Every one of us is a unique tapestry of stories, experiences, and ancestral whispers. Born in Germany, a land steeped in history and culture, I always believed it to be the anchor of my identity. But life, with its intricate twists, had other plans.
While Germany provided the canvas for my early years and ignited my passion for electronic music, it never truly felt like home. An inner restlessness, a yearning for distant shores, always stirred within me. My mother – never too fond of my adventurous mind – often called me “restless” and a “globetrotter,” and she couldn’t have been more accurate.
An exploration into my DNA paints a vivid picture that resonates deeply with my inner wanderer:
- England and Northwestern Europe: 44%
- Sweden and Denmark: 16%
- Wales: 4%
- Northern Italy: 2%
- Ireland: 2%
- German-speaking regions of Europe: 32%
While the Germanic heritage was evident, it was the Northern influences that truly resonates. Every journey to the North, whether to England, Sweden, or Denmark, feels like a homecoming. The landscapes, the people, the very ethos of the North seem familiar. With a a bit of a physical appearance reminiscent of a Viking and a northern-like seriousness, coupled with a dry and dark humor, I often feel more at home among the fjords and northern lights than in the center of Europe.
And amidst these revelations was another that leaves me in awe: Ernest Hemingway, the literary titan, is my 9th cousin, meaning we share common relatives 9 generations back. To think that I share a lineage with a man whose words have touched the very soul of humanity is both humbling and exhilarating.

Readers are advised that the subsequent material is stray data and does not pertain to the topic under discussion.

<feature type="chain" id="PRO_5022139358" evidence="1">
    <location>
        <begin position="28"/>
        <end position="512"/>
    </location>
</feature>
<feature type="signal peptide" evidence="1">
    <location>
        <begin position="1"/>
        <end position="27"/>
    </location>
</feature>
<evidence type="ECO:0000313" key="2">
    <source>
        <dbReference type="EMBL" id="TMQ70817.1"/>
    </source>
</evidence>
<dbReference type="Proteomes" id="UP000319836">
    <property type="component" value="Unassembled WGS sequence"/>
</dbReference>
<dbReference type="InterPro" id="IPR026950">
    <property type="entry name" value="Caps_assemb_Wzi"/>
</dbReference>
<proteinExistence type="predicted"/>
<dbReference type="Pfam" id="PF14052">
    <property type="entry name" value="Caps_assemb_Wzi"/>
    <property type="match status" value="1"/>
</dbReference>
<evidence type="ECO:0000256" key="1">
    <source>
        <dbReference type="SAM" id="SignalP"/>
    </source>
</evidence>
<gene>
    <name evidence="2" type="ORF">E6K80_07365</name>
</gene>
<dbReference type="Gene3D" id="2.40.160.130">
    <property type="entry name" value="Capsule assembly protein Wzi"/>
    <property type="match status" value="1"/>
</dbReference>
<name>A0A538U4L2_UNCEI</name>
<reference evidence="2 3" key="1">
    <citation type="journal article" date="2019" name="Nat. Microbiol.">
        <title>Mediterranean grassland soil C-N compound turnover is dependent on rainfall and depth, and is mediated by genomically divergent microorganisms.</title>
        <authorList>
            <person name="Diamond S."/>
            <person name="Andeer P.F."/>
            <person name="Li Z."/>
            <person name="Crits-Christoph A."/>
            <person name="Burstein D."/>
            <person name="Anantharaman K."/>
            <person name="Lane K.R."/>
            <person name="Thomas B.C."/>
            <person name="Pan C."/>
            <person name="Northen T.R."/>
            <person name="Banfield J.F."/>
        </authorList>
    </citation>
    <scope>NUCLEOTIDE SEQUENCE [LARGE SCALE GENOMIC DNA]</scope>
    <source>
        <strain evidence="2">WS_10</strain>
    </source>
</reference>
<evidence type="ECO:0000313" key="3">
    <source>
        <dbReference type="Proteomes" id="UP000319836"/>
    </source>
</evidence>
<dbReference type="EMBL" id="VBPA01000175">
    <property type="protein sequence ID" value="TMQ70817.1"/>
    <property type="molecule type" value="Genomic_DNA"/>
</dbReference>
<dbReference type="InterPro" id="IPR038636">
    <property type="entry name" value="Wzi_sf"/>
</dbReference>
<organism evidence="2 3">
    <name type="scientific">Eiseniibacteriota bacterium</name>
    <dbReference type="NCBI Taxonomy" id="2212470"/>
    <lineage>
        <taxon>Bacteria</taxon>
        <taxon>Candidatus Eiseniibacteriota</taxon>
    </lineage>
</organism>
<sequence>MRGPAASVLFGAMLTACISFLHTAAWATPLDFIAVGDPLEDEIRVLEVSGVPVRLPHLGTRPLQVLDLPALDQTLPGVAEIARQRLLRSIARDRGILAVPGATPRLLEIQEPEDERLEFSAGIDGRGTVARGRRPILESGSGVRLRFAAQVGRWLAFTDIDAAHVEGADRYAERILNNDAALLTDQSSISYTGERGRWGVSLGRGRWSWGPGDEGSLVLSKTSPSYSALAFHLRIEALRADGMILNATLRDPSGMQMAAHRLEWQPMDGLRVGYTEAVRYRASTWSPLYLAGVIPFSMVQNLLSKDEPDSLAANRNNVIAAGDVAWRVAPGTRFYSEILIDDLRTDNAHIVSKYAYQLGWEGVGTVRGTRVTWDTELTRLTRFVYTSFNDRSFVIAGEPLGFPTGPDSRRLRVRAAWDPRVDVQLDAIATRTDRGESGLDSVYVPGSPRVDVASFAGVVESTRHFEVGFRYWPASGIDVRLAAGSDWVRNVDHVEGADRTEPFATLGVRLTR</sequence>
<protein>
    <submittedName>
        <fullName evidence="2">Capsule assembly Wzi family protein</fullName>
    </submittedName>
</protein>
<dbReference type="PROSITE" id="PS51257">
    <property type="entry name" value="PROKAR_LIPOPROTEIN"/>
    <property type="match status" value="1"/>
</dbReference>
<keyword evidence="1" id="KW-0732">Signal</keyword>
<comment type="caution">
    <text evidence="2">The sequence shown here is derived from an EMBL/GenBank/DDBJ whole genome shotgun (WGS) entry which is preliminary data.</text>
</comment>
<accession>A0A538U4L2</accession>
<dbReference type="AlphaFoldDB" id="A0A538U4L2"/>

This exploration into my DNA is a testament to the intricate web of existence. We are more than the sum of our parts, shaped by a myriad of influences and histories. Our true essence isn’t just defined by our birthplace but by the myriad experiences, memories, and ancestral calls that resonate within us.
As I continue that odyssey, finding fragments of home in the most unexpected places, I’m reminded of Hemingway’s words:
It is good to have an end to journey toward; but it is the journey that matters, in the end.
Reflecting on this journey of discovery, both of self and ancestry, it’s evident that life has been a whirlwind. The path has been filled with challenges, moments of breathtaking beauty, and experiences that seem enough for more than one lifetime. Through it all, I’ve come to a place of acceptance. I take life as it comes, embracing each moment, each revelation, and each challenge. And while the journey has been incredibly full and often relentless, I find solace in the knowledge that when the day comes, I’ll be in acceptance of that too, having lived and experienced enough for multiple lifetimes.
P.S. fun facts:
- I’m also related to the Heavy Metal singer Doro Pesch (which I like as a person but am not a fan of her music) and artist/painter Franz Kels, both from Düsseldorf, Germany. A huge bunch of my ancestors are from Düsseldorf, starting in the year of 1490.
- My great granduncle went to the USA on the “Fürst Bismarck” in 1902. That’s why I still have many relatives in the Philadelphia area today.